I'm so looking forward to the refreshment of General Conference this weekend. And then to the return of our missionary son from Argentina on Wednesday.

20 March 2012


I've said before that this area is challenging for me. We are the only members (active) of the church in our town, and we are far from our families.  We are our only support, my husband, me and our children. One evening in December at the close of a Youth Christmas activity our youngest son began to give the closing prayer. He paused for second to collect his thoughts and in that moment of quiet the three or four year old son of one of the youth leaders deliberately made a noise (you know how young children are), my son cracked up and in a second other youths were giggling. The little boy glanced around appreciatively at his audience while my son tried to regain his composure. I looked for the father to step forward to help his little boy be quiet, but he didn't and no one else did either so I stepped over to the boy and bending over him said "You need to be quiet while we have prayer," as I folded his arms and gently held him. As I did that the Branch President attempted to stop me saying "That's not your job." I ignored him and stayed bent over helping the boy remain reverent. Another youth took over and said the closing prayer. It all happened within a few seconds. When the prayer ended I complimented the little boy on his reverence and let him go. No one said anything to me and it's a good thing they didn't because I was shaking with anger. My sons and I helped clean up for a few minutes then we left. I drove home with tears streaming down my face. I can't remember a time when I felt such anger and humiliation. If it wasn't my job, whose was it? The father didn't step forward, the Branch President who was closest to the boy didn't, Sisters who have the boy in Primary didn't step up, neither did the teens who were sitting next to the little boy. How is a child to learn proper behavior in the church unless someone shows him. The father is a recent convert, divorced, only has the boy every other week. He isn't an experienced Dad. So, thinking I was helping, I stepped over to help both the boy and his father. Apparently that wasn't the right thing to do.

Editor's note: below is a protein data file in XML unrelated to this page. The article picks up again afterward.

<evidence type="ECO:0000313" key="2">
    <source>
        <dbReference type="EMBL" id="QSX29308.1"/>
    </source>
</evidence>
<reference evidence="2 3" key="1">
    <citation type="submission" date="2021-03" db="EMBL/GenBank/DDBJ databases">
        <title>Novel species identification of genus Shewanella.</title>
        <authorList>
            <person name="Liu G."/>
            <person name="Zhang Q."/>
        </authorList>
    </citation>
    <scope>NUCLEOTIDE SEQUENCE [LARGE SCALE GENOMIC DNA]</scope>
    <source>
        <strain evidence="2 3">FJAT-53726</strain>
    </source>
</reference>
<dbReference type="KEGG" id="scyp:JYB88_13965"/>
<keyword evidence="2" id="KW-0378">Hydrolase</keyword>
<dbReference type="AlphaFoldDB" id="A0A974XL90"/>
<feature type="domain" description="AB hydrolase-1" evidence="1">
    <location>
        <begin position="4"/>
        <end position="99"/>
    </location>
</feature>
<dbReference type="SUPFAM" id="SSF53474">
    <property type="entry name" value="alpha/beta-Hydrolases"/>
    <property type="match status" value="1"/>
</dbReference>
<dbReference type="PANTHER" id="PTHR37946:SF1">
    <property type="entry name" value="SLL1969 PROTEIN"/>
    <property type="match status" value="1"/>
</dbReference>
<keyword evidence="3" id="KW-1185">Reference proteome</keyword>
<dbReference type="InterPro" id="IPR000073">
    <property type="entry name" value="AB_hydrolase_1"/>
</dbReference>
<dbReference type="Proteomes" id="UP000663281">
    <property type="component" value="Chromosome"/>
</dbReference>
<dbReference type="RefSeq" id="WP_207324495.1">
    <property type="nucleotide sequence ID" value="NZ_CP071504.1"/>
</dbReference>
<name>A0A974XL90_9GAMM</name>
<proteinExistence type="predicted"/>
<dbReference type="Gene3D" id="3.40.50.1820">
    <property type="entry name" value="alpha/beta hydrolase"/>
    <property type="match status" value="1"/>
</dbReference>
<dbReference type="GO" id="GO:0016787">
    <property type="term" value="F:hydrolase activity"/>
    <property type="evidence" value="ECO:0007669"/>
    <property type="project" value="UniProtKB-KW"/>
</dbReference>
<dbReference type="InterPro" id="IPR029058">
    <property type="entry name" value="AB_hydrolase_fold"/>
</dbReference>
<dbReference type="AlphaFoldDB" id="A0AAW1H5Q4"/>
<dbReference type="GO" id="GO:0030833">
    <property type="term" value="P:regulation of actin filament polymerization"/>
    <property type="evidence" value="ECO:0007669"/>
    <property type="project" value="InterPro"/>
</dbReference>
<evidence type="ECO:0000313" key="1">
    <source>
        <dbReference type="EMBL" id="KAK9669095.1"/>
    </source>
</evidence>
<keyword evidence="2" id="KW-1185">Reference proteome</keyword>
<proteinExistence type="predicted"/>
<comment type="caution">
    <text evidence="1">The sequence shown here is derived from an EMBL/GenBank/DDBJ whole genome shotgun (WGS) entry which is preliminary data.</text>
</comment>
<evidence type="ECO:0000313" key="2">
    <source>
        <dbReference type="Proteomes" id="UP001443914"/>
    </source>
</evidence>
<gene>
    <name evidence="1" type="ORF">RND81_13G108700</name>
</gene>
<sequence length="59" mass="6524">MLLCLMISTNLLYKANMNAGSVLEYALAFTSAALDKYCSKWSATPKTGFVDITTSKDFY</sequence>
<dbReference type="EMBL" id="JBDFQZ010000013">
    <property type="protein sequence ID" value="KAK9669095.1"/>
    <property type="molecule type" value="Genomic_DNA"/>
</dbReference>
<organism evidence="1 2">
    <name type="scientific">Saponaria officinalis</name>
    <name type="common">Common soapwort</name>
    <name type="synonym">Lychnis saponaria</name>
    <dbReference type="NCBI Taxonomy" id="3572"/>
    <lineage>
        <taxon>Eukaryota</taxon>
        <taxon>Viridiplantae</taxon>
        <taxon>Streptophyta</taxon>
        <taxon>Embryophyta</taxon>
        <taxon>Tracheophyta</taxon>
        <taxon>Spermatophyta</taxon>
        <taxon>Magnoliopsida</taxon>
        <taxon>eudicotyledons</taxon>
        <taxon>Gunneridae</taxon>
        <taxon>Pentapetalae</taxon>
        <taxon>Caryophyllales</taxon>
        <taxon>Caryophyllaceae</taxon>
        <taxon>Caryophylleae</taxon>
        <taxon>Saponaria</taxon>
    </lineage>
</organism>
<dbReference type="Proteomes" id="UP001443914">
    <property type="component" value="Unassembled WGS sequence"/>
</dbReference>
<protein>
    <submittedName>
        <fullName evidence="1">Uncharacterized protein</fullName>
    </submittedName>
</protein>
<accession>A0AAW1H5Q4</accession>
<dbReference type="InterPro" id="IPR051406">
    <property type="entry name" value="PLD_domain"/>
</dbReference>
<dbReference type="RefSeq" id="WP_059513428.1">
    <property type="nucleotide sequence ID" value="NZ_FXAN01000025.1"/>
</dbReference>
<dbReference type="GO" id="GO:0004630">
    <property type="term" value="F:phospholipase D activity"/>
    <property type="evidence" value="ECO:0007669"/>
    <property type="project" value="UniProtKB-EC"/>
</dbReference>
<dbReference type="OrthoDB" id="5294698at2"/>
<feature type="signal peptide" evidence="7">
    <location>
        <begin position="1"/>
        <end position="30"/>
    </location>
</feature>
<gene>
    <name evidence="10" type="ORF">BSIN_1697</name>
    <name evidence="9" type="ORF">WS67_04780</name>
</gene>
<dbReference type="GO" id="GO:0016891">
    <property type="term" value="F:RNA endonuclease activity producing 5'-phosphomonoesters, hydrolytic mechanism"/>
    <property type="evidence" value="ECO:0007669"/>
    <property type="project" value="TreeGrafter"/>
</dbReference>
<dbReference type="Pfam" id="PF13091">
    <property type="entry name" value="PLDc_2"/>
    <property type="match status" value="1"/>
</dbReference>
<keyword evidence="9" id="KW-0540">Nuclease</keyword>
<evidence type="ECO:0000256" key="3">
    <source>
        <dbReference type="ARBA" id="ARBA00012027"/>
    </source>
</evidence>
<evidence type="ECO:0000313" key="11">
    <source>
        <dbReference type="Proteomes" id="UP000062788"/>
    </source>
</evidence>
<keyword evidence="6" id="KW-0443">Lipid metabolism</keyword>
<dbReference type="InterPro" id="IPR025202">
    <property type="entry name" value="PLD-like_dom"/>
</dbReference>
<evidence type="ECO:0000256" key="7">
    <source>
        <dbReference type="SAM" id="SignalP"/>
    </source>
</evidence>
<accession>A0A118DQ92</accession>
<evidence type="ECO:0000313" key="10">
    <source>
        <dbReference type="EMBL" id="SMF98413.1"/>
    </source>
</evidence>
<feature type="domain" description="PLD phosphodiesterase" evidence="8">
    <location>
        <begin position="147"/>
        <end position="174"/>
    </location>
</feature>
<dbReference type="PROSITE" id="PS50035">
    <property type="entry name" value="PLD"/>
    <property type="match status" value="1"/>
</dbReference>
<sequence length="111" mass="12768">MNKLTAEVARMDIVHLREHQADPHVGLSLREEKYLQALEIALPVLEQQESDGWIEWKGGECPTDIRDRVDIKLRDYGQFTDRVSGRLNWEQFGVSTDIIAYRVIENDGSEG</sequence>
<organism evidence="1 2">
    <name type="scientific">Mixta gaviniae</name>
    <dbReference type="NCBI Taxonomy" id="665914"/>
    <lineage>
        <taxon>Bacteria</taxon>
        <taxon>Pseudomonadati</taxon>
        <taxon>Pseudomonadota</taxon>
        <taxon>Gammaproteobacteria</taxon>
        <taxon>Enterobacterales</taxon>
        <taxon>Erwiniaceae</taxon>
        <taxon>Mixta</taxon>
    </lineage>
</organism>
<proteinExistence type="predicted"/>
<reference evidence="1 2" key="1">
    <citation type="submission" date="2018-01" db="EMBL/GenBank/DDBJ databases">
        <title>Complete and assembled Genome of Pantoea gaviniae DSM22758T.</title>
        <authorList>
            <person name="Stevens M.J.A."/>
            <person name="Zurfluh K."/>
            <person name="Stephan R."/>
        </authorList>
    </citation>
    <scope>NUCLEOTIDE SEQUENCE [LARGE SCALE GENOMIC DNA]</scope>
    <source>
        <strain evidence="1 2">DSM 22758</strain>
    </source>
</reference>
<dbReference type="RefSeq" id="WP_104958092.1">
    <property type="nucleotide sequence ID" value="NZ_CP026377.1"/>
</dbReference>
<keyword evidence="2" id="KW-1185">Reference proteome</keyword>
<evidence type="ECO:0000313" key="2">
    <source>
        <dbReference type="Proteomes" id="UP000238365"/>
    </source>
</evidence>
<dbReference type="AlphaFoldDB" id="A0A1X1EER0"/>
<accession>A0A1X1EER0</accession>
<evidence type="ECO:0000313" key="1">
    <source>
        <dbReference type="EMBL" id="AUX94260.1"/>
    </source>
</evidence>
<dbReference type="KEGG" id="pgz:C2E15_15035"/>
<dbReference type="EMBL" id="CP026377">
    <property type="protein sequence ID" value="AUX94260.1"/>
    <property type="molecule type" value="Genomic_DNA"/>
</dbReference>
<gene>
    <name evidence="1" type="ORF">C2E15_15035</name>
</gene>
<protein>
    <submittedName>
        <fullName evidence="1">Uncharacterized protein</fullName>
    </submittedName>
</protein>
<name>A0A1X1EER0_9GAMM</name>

On the way home in my mind I said "I'm never going back to church there." As I said that, the word of the Lord came into my mind saying, "He isn't the reason you go to church there, he won't be the reason you leave," and a measure of peace came into my heart. That's right. I didn't search for a congregation with a Pastor I liked who makes me feel good for coming to church. I go to church where I'm assigned by geography and I'm not going to let a mere mortal stand between me and my Savior.

For just a moment I could understand how and why people choose to leave the church, refusing to attend because of an offense. The members of this little branch struggle with offenses, giving and taking. The Relief Society President won't speak to me because I offended her last year. I had no idea! The only reason I found out is because our husbands work together in the Young Mens and my husband said to hers that when we first moved here I thought I had found a kindred spirit in her, and wondered why she no longer spoke to me; he said to my husband, "I know, I tell her to just let go, that it is in the past, but she won't." I have no idea what I did, which makes it difficult to offer a sincere and specific apology, but I will try nevertheless.

Yesterday, I called out a Seminary student for some deceitful behavior and this morning she didn't show up. Even after I apologized! Her family is one of the few strong and active families in the branch. I even emailed her mother asking for help and advice to mend the fences. She never answered. It makes me crazy!!!!!